Installation shots of my screenshot project in a group exhibition entitled Virtual Intimacy; a show at the Clayton Arms in Peckham, London. 9th March 2016. – “A one night only exhibition of interactive installations showcasing works from young female photographers and visual artists questioning the possibility of intimacy in the digital age”. We came together with this shared theme of digital intimacy. What first comes to mind with the subject of intimacy is usually romantic relationships, intimacy in the bedroom and so on. My work is more concerned with the intimacy between our technology, our phones, and ourselves and how it allows us a new sort of intimacy with our loved ones, despite what people like to say about how technology I like how all of our work fits together, a varying, collective interpretation of what it is to be intimate in the 21st century.
A collection of almost 300 of my friends’ and my own screenshots, gathered over the past few months as they materialised naturally in the day-to-day use of our smartphones.
It’s a very straightforward snapshot of life ‘post-internet’, a visual representation, and documentation, of what it means to be constantly online and accessing constantly ongoing conversations (via facebook messenger etc) any second of the day.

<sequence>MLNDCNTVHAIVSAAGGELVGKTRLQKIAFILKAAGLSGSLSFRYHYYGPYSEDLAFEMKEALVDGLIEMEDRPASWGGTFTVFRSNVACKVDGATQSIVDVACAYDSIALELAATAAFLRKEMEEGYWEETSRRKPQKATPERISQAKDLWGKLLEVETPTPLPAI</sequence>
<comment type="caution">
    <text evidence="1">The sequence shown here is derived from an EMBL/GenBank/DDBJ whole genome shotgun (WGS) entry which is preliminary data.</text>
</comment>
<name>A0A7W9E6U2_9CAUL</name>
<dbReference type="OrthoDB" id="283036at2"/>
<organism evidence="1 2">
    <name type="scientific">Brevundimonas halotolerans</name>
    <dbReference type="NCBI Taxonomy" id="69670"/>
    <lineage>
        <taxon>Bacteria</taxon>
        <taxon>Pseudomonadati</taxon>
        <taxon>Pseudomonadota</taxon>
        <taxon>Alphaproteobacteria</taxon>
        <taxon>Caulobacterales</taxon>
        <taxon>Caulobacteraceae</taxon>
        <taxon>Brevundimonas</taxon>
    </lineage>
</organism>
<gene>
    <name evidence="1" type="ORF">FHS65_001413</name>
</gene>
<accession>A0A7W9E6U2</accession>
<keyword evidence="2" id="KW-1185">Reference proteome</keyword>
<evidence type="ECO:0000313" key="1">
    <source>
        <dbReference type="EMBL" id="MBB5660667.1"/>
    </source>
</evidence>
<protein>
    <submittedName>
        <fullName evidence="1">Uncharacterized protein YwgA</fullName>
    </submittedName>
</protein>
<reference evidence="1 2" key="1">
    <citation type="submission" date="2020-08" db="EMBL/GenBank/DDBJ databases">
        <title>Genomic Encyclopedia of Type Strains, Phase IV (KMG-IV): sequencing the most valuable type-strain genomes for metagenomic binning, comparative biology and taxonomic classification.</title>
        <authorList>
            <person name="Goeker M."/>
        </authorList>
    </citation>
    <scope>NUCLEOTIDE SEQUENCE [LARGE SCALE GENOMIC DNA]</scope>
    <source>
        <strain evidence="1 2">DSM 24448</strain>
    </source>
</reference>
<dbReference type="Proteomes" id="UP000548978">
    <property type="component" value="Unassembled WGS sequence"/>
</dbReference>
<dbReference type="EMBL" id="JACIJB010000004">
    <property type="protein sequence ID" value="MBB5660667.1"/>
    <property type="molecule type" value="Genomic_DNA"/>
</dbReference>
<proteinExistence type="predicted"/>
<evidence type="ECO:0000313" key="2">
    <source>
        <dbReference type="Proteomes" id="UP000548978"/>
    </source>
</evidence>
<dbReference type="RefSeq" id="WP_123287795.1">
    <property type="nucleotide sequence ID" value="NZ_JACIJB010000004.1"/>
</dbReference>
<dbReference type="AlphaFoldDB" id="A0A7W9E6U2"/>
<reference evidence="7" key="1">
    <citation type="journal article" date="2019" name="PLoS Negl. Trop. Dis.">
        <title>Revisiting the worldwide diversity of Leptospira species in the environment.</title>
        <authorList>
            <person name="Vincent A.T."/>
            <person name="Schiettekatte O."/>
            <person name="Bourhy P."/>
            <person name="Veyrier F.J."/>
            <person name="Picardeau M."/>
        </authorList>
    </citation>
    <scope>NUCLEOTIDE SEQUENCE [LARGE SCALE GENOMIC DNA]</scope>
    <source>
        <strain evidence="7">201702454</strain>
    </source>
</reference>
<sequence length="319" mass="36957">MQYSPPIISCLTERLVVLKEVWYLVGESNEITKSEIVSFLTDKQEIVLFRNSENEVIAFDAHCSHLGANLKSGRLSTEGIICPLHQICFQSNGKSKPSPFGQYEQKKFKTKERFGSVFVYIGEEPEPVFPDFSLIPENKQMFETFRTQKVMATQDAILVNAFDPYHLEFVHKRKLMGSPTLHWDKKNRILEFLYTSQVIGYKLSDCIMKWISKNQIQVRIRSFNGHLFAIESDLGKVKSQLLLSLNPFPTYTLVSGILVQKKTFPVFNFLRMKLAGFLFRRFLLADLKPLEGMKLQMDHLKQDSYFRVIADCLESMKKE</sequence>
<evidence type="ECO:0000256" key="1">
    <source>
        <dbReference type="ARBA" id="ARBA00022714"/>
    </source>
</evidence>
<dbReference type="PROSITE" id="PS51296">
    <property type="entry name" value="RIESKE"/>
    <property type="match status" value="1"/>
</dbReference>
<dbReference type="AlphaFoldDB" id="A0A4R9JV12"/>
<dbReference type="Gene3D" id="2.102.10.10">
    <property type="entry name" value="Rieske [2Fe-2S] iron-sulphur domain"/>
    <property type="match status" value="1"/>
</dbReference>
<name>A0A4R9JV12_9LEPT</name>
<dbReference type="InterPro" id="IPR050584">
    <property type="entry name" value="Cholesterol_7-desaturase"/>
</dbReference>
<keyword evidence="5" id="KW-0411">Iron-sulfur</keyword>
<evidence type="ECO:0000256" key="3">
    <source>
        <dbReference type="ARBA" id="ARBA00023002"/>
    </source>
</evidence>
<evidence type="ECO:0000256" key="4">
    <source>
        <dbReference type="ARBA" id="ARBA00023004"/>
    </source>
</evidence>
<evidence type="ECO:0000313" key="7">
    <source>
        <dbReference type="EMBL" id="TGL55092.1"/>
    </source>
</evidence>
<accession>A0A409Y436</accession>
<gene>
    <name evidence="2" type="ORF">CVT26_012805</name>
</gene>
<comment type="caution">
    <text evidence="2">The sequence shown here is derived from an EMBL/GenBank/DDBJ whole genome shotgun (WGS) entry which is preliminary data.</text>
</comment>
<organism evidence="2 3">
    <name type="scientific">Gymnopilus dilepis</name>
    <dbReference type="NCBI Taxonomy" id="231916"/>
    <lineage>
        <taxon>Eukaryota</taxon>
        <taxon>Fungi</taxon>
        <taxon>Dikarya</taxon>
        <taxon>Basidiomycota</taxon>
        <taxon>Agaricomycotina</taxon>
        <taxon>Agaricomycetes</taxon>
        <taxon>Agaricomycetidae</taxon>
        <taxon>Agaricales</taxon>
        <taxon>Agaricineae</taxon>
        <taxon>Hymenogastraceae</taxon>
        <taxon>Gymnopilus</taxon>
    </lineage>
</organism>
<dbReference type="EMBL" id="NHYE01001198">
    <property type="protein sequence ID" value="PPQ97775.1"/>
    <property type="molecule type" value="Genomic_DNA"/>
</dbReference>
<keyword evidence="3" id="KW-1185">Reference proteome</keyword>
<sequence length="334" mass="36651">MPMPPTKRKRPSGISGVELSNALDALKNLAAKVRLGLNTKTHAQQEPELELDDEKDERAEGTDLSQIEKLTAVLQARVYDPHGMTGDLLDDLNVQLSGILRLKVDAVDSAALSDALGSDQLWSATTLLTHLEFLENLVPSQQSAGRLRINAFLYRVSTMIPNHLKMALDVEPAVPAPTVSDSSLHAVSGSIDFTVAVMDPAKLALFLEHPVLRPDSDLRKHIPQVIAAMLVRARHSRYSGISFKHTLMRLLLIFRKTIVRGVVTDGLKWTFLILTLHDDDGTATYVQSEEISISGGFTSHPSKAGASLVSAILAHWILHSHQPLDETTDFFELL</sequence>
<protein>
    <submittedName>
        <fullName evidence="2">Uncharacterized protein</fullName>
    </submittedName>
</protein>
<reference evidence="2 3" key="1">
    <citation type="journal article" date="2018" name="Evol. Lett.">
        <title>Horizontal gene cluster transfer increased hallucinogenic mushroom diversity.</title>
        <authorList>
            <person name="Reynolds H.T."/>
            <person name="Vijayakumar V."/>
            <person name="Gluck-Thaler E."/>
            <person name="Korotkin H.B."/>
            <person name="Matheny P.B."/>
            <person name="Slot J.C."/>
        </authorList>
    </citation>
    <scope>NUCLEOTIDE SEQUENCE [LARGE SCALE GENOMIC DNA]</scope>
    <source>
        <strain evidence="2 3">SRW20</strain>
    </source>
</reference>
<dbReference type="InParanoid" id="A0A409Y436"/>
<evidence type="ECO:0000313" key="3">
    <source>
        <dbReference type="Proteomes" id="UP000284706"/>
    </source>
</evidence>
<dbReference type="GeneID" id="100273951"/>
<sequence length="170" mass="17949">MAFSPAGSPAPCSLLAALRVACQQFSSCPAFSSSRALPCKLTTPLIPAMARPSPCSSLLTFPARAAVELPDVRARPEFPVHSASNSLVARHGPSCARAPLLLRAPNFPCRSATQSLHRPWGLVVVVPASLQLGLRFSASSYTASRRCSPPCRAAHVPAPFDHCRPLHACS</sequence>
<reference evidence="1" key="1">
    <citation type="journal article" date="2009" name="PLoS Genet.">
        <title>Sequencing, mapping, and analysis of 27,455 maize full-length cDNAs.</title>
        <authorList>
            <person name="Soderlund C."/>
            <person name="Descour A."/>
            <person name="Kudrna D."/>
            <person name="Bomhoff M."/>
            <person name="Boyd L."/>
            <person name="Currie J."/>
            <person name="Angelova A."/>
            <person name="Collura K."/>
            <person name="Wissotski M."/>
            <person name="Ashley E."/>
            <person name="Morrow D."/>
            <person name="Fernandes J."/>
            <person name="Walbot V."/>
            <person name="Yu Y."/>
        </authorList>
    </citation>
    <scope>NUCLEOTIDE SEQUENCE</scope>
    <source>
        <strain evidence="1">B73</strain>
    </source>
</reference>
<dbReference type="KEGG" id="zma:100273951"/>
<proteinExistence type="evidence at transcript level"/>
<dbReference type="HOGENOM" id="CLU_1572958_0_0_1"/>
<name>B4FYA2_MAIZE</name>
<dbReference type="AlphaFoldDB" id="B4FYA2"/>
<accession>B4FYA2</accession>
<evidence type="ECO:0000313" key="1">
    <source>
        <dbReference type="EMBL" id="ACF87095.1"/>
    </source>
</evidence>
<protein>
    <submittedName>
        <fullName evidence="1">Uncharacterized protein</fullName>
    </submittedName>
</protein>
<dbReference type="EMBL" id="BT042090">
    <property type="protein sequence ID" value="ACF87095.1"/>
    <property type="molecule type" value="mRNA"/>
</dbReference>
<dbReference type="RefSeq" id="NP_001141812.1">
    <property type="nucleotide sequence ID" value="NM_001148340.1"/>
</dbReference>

The act of screenshotting is a very new way of image making and communicating, and could even be considered a new form of photography and I certainly consider it so. Utilising screenshots in my work is primarily inspired by the so called New Aesthetic, a term coined by James Bridle and seen with artists such as Ann Hirsch and Evan Roth; it’s the blending of the virtual and physical, exploring themes around communication, how social media and having to be constantly ‘switched on’ affects us, and friendship dynamics in the digital age. The project also raises questions around age old issues of ethics and privacy.
The physical printing out of the images was important for the presentation; I wanted a complete subversion from their original purpose. I didn’t want them on a screen, in their natural habitat. I wanted them on the wall and accessible to everyone. I used the printing company Photobox to print my images partly because it was affordable, and because of the connotations with the family photo album, stacks of snaps from the days when your photographs had to be physical and were perhaps of more value. I wanted to communicate my feelings of the project as a legitimate photography piece, perhaps appealing to the institution/gallery system as post-internet art often does, coaxing the bourgeois art world into a broader understanding of how art is ever presently evolving outside of traditional institutional spheres and how that is a good thing.